Today, I raise the question for philanthropy, particularly for white and non-black people of color donors and foundation staff: what more is required of us to advance racial justice? It is a question I have been grappling with as a biracial Sri Lankan/white American working in philanthropy.
The Movement for Black Lives and Black Lives Matter have afforded philanthropy an opportunity to rethink how to be more helpful to communities in peril. Over the past few years, we’ve seen notable shifts in how donors and institutional funders move money to crises and burgeoning movements.
Of course, changing police policies is not a panacea to police violence against Black girls, women and gender nonconforming people. In order to to strike at the root of the issue, we need to transform our responses to poverty, violence and mental health crises in ways that center the safety and humanity of Black women and our communities. Still, taking action in these seven areas would go a long way to reducing harm while we work toward deeper systemic change.
Transformative Campaigns are a means to create the operational alignment our progressive infrastructure needs to build a new, and specific, type of power: the power to govern based on our values. The capacities needed to govern are much different than the capacities we’ve needed to successfully elevate grievances and lead protests. In order to govern, we need political power. In order to govern with progressive and social justice values, that political power has to be independent from the two dominant political parties. That’s why a critical mass of progressive and social justice organizations is aligning around a strategic focus on building independent political power.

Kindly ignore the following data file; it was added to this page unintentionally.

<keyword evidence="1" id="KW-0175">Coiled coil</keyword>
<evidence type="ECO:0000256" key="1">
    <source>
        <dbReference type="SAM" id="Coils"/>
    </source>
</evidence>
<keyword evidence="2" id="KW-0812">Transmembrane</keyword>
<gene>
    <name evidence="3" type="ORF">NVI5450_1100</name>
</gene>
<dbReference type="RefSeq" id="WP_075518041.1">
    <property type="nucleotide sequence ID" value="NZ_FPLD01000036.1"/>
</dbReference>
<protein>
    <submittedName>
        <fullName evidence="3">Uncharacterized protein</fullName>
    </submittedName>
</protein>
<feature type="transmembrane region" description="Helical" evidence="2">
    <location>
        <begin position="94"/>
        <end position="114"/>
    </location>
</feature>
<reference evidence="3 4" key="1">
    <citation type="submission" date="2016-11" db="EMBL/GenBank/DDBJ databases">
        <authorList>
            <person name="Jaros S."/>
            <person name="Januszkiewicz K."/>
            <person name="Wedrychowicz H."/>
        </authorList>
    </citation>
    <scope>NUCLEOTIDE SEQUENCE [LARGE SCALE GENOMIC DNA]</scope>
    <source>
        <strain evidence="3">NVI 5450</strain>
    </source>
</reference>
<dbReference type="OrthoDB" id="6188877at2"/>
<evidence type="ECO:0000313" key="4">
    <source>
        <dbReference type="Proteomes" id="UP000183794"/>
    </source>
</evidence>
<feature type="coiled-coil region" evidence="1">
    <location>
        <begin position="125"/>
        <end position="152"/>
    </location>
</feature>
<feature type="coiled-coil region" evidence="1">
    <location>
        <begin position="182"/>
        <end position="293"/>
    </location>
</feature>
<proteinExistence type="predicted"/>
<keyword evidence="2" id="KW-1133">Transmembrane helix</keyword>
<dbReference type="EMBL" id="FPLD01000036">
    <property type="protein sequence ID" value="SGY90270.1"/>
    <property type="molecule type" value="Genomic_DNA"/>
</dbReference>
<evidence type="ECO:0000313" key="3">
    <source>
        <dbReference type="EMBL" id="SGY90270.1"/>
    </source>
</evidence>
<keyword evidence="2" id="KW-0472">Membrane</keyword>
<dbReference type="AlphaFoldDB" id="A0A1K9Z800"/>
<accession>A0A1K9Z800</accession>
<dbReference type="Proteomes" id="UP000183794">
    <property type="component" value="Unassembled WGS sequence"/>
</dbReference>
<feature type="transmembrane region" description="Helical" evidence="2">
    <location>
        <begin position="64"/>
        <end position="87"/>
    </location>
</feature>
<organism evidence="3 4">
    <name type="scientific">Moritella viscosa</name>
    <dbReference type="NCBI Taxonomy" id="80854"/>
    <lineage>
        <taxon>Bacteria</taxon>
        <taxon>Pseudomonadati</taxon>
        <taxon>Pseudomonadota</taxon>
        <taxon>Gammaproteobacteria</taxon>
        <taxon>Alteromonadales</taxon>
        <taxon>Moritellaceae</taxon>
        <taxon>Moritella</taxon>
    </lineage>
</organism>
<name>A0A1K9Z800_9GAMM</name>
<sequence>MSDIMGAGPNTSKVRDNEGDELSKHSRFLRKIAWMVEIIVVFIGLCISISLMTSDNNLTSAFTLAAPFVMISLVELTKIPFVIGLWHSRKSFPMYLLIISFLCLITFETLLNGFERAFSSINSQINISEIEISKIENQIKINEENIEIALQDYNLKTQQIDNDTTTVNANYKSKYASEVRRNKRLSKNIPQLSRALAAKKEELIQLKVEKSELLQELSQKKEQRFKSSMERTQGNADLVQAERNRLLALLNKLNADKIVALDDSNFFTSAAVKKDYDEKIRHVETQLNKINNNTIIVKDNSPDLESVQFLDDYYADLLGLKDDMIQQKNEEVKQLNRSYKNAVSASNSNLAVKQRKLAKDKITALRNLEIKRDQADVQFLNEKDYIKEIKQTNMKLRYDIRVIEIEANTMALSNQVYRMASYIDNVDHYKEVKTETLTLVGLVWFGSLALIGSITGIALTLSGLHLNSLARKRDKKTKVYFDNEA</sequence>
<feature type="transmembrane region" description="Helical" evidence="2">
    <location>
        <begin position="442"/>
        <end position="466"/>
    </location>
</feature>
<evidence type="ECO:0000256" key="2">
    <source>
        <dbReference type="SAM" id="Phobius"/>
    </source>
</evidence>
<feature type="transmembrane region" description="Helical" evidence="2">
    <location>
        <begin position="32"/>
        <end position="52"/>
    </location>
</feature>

The United States is on the verge of an upsurge in democratic participation in cities and communities across the country, but will traditional civic engagement funders take notice?
Chicago Has Spent Half a Billion Dollars on Police Brutality Cases—And It’s Impoverishing the Victims’ CommunitiesLorraine
Settlement generally come out of city budgets, not police budgets, and in Chicago these payouts compound the city’s financial distress, leaving less money for public services and forcing cuts.
To overcome the fictions we tell ourselves requires us to acknowledge that the way the criminal justice system operates for Black and brown people, like the way our national security system has operated since 9/11, and the way our immigration system has functioned for virtually all of American history, is to restrict and confine participation in American democracy – to squelch civic engagement in the most literal sense.
Bryan Stevenson, founder of the Equal Justice Initiative, explains how inequality and the abuse of power exploit people of color and the poor.
Tides and its sister organization, The Advocacy Fund, work closely with funders and grassroots organizers to accelerate policing reform. Since 2010, we’ve been bringing people together to find innovative solutions for safer communities.
In this Five Questions edition, Dagenais discusses the importance of bringing all Baltimoreans to the table — particularly those with limited access to opportunity — to achieve lasting, positive change.